Shakespeare in purgatory : a study of the Catholicising movement in Shakespeare biography
Kozuka, Takashi (2003) Shakespeare in purgatory : a study of the Catholicising movement in Shakespeare biography. PhD thesis, University of Warwick.
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Official URL: http://webcat.warwick.ac.uk/record=b1665527~S1
The twentieth and the twenty-first centuries have Catholicised Shakespeare. At the
heart of this movement lie the so-called Lancastrian theories: that Shakespeare spent
some time during his `lost years' in Lancashire and that he is to be identified with
`Will[i]am Shakeshafte' in the will of the Catholic magnate, Alexander Hoghton of
Lea. Although the proponents of the theories - aptly called `Lancastrians' - agree in
terms of the identification of `Shakeshafte' with Shakespeare, their arguments vary
and sometimes even contradict each other. We have, therefore, Lancastrian theories
(plural). They are attempts to investigate the whereabouts of Shakespeare during the
`lost years' and to find out the means by which he entered the London theatre.
The Lancastrian theories can be seen in part as a counter-movement against
recent Shakespeare scholarship that has been preoccupied with theory. Paradoxically,
another stimulus for the revival of biographical studies is literary critics' interest in
early modem history, which materialist criticism, especially new historicism, has
brought in since the 1980s. Religion has become a major issue in Shakespeare studies.
The modem historiography of the English Reformation, especially `revisionism',
which emphasises the continuation of medieval Catholicism after the Reformation,
has provided significant energy for the development of the Lancastrian theories.
Furthermore, the Lancastrians have their own agenda - personal ambitions and
motivations, some of which are not altogether scholarly.
However, these theories are for the most part based on a chain of speculations,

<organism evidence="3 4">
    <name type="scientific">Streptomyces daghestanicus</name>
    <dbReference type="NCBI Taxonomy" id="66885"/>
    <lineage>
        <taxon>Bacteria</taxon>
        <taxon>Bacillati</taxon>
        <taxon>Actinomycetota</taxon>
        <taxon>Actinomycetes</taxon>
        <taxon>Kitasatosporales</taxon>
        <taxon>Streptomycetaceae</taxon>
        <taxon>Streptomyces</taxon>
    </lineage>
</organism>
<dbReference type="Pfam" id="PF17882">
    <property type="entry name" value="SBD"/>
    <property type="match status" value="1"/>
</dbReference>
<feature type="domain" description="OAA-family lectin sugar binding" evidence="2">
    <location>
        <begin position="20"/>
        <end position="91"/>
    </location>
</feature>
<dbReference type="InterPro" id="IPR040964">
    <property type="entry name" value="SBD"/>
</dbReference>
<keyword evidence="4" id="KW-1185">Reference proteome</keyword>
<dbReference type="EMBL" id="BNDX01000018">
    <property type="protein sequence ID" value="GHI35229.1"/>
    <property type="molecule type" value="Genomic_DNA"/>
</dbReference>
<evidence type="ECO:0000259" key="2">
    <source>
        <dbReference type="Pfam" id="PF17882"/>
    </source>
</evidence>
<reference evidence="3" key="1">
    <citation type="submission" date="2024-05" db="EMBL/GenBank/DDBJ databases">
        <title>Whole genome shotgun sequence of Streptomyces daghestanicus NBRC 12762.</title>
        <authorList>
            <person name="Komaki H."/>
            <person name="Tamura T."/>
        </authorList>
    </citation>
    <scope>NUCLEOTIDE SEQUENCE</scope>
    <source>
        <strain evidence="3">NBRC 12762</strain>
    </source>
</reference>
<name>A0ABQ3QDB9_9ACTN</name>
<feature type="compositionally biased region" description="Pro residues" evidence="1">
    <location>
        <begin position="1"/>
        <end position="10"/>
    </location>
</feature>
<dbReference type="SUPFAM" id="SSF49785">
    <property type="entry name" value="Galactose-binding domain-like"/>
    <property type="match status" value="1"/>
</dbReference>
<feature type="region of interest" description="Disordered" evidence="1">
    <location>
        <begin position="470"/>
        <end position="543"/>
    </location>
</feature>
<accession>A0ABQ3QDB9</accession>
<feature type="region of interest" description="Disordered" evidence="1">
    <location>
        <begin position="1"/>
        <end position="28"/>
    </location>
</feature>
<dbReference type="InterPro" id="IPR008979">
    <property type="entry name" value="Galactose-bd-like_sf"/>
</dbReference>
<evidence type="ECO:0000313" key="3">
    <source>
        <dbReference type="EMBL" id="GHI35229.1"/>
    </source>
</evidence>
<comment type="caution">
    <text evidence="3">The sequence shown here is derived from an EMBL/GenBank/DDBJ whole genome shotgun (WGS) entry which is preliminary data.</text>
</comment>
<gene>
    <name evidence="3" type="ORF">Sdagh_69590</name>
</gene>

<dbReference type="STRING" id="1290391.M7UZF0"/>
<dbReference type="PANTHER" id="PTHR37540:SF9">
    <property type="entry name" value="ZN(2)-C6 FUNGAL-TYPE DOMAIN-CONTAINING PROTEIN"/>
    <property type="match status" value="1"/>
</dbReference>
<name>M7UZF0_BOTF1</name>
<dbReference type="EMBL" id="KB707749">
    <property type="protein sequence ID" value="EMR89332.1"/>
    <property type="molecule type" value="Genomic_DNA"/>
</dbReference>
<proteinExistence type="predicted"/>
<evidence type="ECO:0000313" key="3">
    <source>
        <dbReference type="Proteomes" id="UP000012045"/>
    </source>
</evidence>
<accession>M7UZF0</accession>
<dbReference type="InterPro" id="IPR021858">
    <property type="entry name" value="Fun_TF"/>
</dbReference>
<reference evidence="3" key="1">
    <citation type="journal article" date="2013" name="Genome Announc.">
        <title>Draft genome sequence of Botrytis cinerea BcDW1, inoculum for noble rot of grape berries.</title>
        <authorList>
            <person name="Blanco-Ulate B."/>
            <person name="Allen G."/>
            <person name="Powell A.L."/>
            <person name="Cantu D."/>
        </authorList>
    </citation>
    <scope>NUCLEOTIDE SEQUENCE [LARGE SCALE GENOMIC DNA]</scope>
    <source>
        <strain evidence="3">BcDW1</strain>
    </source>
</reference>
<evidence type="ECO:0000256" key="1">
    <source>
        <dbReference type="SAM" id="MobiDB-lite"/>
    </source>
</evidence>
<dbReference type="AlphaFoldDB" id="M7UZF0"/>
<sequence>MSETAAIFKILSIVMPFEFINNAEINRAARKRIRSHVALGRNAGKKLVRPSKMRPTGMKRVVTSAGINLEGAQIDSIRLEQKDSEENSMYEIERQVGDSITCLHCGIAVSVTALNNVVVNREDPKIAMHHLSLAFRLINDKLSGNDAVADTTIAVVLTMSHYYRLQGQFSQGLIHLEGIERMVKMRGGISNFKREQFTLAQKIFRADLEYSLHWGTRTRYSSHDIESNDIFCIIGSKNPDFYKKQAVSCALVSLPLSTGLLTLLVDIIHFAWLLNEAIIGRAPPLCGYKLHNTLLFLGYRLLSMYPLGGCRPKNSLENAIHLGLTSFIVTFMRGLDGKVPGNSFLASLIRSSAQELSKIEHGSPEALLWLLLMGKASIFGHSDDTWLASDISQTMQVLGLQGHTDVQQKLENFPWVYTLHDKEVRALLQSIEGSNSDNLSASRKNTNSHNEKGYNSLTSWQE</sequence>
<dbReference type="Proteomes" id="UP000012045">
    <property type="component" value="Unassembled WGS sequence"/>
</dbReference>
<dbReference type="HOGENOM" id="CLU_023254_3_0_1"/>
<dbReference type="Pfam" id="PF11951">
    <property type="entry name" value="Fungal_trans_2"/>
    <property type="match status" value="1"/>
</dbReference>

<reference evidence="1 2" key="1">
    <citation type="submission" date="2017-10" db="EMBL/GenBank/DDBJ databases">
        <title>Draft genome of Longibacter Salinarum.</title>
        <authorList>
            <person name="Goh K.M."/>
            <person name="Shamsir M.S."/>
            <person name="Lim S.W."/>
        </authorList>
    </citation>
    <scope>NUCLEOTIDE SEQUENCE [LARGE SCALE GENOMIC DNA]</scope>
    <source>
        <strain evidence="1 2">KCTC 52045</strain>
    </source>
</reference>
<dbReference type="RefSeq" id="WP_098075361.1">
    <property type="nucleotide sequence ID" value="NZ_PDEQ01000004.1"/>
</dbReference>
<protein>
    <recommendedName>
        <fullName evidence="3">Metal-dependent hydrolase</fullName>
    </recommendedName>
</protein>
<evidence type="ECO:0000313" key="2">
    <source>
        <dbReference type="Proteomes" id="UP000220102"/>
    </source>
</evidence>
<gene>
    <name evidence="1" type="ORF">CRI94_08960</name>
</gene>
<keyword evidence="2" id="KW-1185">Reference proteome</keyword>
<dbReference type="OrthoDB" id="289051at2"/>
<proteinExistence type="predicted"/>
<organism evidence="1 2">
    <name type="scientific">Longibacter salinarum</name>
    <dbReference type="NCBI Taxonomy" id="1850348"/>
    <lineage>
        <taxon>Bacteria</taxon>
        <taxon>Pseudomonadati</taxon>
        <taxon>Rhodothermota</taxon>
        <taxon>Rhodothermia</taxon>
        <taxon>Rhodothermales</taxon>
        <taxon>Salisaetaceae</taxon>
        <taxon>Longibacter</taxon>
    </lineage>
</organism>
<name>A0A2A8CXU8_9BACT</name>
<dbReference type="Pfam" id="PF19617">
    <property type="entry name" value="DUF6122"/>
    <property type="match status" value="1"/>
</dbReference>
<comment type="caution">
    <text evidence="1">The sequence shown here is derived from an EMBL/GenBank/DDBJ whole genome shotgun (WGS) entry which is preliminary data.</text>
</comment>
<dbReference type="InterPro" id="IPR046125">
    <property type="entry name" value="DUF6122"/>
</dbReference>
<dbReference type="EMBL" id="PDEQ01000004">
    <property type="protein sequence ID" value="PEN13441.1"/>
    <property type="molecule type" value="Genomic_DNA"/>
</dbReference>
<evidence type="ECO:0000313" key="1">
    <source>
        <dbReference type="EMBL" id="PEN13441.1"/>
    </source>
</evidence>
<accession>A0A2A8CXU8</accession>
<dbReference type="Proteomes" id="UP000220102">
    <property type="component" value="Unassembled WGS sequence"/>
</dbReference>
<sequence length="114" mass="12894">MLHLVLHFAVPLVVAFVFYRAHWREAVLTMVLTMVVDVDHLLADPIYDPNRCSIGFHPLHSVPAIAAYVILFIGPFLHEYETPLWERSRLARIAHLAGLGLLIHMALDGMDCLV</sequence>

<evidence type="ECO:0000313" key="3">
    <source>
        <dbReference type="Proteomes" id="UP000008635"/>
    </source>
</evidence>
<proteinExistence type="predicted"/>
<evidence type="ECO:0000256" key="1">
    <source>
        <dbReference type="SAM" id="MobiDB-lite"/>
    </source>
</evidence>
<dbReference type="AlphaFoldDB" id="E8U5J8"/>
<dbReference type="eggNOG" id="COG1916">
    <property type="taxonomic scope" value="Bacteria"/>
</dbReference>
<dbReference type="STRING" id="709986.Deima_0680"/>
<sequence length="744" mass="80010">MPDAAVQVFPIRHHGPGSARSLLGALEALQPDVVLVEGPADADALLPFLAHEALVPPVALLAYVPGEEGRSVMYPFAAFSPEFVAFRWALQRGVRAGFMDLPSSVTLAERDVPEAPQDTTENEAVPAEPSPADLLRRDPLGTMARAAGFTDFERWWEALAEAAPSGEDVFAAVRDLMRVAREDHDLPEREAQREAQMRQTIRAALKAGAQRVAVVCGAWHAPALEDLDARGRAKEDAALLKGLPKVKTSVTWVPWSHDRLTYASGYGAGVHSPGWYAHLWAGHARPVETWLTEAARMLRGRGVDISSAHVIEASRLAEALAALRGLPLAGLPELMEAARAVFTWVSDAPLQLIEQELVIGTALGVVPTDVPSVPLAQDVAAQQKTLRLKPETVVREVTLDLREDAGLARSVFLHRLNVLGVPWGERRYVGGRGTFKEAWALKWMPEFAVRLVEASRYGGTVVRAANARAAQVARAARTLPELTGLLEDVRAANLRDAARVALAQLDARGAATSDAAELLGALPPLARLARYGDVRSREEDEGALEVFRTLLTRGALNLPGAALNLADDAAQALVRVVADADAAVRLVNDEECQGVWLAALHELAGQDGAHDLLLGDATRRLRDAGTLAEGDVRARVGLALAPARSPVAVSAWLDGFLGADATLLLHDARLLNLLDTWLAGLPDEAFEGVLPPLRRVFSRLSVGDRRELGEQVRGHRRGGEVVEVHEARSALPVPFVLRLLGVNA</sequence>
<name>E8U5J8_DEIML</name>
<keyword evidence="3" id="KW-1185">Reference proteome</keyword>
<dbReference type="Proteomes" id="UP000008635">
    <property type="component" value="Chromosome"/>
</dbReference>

and tend to state them as fact. The biographers, whether Lancastrians or not, who
believe Shakespeare and his family to have been Catholics are unfamiliar with the
religious condition in Elizabethan England, including anti-Catholic acts and the
penalties imposed on recusants. Their arguments also neglect other Elizabethan
customs. These biographers' lack of profound knowledge of socio-political and
religious history of Elizabethan England has produced inaccurate dramatisation of
Shakespeare's life. One other disabling tendency among these biographers is to
neglect negative evidence and disregard alternative interpretations. Their approaches
to Shakespeare biography simplify the complexity of documentary evidence and
produce narrowness of view.
In Elizabethan England a series of continuous religious negotiations and
renegotiations took place. Through this struggle, the clear-cut division between
Catholicism and Protestantism was deconstructed, and there emerged `religious
pluralism' -a compromise between Catholicism and Protestantism. It was in this
complex matrix that Shakespeare was born, grew up and wrote plays and poems. It is
against this cultural background that we should study Shakespeare's life (or lives).
|Item Type:||Thesis or Dissertation (PhD)|
|Subjects:||P Language and Literature > PR English literature|
|Library of Congress Subject Headings (LCSH):||Shakespeare, William, 1564-1616 -- Criticism and interpretation, Shakespeare, William, 1564-1616 -- Religion, Shakespeare, William, 1564-1616 -- Historiography|
|Official Date:||June 2003|
|Institution:||University of Warwick|
|Theses Department:||Centre for the Study of the Renaissance|
|Supervisor(s)/Advisor:||Mulryne, J. R. ; Marshall, Peter, 1964 Oct. 16-|
|Extent:||xi, 456 p.|
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